Your partner reaches out to you, holds extended eye contact, or even wants to make plans for a few days from now and you get that tightening in your stomach. You're not sure why but there is that jump in your belly and the associated feeling that something is bad or wrong. Logically you see there is no reason to be afraid in this moment, you know this is a good person who would not intentionally harm you, but the nagging feeling of imminent danger or mistrust of this person is very present. Sometimes you can shake off this brief impulse to run and get away, other times it signals a landslide of panic and fear that takes you over.
When you are taken over its like drowning in fear, so of course you lash out in anger to protect yourself, or you collapse in a puddle crying and very confused as to what can help. Your partner on the other side may be confused and hurt, or if this happens often they might be able to hold the perspective that this will pass. Either way you are not able to pull yourself out of this tail spin, the shame and guilt of your anger or shutting down haunts you.
Then maybe you say, “Well this person is not for me they are obviously the reason why I’m freaking out.” So you break up with them and go on your way. And maybe you are right and this was a fluke thing that never happens again with another partner. Or maybe this has happened with any partner that you got close to who was loving and available. With those partners who were abusive or unavailable you were not having these freak outs, you were actually really ok with the familiar state of abandonment, but this available kind person is too much for you to handle!
If any of this resonates with you then you may have a type of attachment style that was directly impacted by a primary caregiver that was abusive, neglectful, or unavailable. When we are children we must bond with our primary caregivers for survival. This is a must. When the primary care giver is unsafe, abusive, addicted, mentally ill, or neglectful we are in a rough spot. We have to bond with them to survive, but we pay a huge price if we do because of the abuse that comes along with contact.
For some this translates to a bonding style in adulthood where you really want to be close, to bond, to share love, support, and nurturing. But when you actually get close to someone who is available for this type of bonding all your old stuff comes up. Getting close and getting hurt go hand in hand for you. Hence panic, fear, anger, shutting down, and uncomfortable body sensations have been part of intimate relationships for you.
There is a way through this. Though you may not like the time and effort it takes, the outcome will be worth it. You are going to need a few things: A good therapist that knows how to work with trauma, developmental trauma, and family systems. A support system of a few people who want the best for you and are willing to support you through the process. And the willingness, on your part, to stick with yourself through it all.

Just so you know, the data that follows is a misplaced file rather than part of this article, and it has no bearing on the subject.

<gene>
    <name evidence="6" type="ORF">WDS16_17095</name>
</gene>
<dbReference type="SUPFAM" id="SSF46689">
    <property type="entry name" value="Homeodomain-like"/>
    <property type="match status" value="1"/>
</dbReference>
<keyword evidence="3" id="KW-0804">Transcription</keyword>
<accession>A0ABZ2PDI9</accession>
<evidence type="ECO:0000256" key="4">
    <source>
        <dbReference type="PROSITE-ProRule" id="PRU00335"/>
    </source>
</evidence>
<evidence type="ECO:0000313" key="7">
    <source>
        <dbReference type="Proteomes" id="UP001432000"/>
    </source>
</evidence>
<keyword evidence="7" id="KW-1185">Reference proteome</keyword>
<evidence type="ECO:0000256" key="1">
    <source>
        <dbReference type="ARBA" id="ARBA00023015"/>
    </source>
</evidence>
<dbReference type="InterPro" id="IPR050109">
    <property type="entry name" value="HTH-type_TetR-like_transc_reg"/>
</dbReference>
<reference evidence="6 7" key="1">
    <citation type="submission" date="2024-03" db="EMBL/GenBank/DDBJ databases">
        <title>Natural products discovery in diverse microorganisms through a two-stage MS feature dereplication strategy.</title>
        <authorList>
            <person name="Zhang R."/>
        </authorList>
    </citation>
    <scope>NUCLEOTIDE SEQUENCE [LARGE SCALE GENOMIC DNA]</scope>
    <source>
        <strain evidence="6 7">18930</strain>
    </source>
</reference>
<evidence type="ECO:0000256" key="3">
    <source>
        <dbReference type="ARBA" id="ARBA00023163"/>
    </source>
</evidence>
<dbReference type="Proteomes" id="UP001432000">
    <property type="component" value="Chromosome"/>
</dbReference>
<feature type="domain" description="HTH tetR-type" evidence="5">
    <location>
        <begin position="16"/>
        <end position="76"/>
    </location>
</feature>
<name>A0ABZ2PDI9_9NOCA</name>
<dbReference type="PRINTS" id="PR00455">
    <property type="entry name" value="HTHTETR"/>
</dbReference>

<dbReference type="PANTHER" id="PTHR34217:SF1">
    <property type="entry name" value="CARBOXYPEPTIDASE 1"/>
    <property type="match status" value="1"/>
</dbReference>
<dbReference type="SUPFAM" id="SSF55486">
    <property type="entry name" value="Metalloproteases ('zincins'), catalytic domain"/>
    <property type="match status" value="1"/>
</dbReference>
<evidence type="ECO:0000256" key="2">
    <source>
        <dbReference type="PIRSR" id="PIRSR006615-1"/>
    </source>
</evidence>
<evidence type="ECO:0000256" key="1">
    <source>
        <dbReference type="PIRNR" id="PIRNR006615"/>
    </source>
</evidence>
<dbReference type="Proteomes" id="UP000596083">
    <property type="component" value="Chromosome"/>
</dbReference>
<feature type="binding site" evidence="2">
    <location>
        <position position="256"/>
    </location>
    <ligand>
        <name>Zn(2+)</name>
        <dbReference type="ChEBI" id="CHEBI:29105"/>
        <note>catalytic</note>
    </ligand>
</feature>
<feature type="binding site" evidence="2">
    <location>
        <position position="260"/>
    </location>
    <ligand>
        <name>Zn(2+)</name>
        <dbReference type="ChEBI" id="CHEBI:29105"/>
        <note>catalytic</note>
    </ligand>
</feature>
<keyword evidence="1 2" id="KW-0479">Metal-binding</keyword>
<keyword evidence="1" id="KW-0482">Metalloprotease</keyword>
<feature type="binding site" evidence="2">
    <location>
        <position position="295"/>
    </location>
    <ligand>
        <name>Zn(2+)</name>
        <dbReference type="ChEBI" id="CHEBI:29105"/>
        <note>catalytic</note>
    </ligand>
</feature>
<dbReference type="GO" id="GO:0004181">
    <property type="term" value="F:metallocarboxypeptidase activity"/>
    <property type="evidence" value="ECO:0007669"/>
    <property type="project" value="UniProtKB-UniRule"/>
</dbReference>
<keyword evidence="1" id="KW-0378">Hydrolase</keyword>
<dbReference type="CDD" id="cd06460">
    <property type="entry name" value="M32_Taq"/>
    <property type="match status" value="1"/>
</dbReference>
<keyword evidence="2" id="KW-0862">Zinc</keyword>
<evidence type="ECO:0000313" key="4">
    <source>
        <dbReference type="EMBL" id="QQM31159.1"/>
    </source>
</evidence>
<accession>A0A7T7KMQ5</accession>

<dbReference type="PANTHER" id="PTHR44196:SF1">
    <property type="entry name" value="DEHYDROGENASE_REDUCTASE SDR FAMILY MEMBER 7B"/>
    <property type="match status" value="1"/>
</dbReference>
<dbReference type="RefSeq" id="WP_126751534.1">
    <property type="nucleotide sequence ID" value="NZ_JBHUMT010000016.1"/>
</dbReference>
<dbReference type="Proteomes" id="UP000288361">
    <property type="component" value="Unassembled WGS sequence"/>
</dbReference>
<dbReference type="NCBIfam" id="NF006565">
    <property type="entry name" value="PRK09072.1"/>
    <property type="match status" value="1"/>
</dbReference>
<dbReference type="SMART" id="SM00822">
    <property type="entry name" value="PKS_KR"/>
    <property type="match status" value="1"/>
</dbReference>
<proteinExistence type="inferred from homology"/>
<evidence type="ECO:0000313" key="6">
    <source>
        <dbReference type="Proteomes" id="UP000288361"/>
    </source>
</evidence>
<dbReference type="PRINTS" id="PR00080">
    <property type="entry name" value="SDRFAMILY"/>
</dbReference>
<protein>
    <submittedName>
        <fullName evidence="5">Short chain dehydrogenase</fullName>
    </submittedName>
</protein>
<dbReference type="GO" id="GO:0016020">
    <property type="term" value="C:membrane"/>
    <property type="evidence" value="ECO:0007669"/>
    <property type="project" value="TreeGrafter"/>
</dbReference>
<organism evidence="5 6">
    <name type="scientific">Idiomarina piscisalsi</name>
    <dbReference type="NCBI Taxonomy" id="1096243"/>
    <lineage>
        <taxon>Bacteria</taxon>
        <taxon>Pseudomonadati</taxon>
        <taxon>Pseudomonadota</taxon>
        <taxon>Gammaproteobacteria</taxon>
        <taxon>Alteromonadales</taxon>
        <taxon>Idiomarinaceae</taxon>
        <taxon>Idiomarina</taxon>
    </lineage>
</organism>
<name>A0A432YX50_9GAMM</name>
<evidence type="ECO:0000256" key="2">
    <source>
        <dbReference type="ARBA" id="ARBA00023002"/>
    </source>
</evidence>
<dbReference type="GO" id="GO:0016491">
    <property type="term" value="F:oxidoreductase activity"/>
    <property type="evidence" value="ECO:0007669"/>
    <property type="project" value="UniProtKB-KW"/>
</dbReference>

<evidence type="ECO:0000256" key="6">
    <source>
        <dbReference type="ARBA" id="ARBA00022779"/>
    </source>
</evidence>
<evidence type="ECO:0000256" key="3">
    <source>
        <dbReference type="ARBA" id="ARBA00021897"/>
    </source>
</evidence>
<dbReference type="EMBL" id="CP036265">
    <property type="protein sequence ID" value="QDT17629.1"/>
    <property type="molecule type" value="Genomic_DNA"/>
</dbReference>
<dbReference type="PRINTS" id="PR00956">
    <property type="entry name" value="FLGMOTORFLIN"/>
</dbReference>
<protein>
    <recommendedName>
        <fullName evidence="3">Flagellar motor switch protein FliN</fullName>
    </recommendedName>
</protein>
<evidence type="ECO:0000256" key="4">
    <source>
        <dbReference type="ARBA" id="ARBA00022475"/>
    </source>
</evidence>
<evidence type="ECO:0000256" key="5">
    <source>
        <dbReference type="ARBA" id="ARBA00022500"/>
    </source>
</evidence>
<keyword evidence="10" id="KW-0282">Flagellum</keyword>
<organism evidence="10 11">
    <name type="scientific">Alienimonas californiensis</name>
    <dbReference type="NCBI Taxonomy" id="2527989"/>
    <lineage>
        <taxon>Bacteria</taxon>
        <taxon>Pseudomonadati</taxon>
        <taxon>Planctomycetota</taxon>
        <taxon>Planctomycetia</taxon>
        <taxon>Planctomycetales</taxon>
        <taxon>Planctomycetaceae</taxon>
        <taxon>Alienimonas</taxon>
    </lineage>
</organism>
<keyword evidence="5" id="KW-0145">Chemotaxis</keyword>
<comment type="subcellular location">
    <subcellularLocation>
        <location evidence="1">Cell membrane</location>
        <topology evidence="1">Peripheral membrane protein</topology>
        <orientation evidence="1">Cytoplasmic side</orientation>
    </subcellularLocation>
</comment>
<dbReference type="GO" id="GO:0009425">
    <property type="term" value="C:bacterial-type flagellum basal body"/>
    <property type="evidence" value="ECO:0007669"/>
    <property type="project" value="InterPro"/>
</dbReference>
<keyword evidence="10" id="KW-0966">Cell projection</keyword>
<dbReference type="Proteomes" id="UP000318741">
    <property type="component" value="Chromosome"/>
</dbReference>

While you are beginning this work put your attention on nurturing. Nurturing is something you can do at anytime or place and has great benefit to healing these attachment wounds. Some ways to nurture yourself include: Feeding yourself good healthy food, and while eating do so mindfully tasting all the different flavors. Take baths with bubbles or Epsom salt (or both!). When brushing your hair do so gently and feel the sensation of the brush on your scalp. Dress yourself in something that feels good to you, not to impress someone else but to feel good in your body. Use lotion or oil on your body, take the time to moisturize! When feeling scared or anxious use gentle self-touch on your belly or chest and feel the weight and warmth of your hand.
These nurturing activities set you up to receive the nurturing from your partner and others. As you give to yourself you then can receive from others. Much of this is simple, but very powerful. Share with your support people and therapist your victory in doing even these small acts. Over time, and with the support you need, these knee jerk reactions to fight or run away will subside and more commonly you will experience satisfying contact and nurturing relationships. You are worth it!
“Karolina walks her talk, her ability to meet another in their capacities is sensational because she has done her own work” -Diane Israel
"An effective therapist needs to do at least two things: be compassionate and provide constructive feedback that actually changes the way people experience the world. I see many therapists who can do one or the other. I routinely watch Karolina do both..." -Patrick Weeg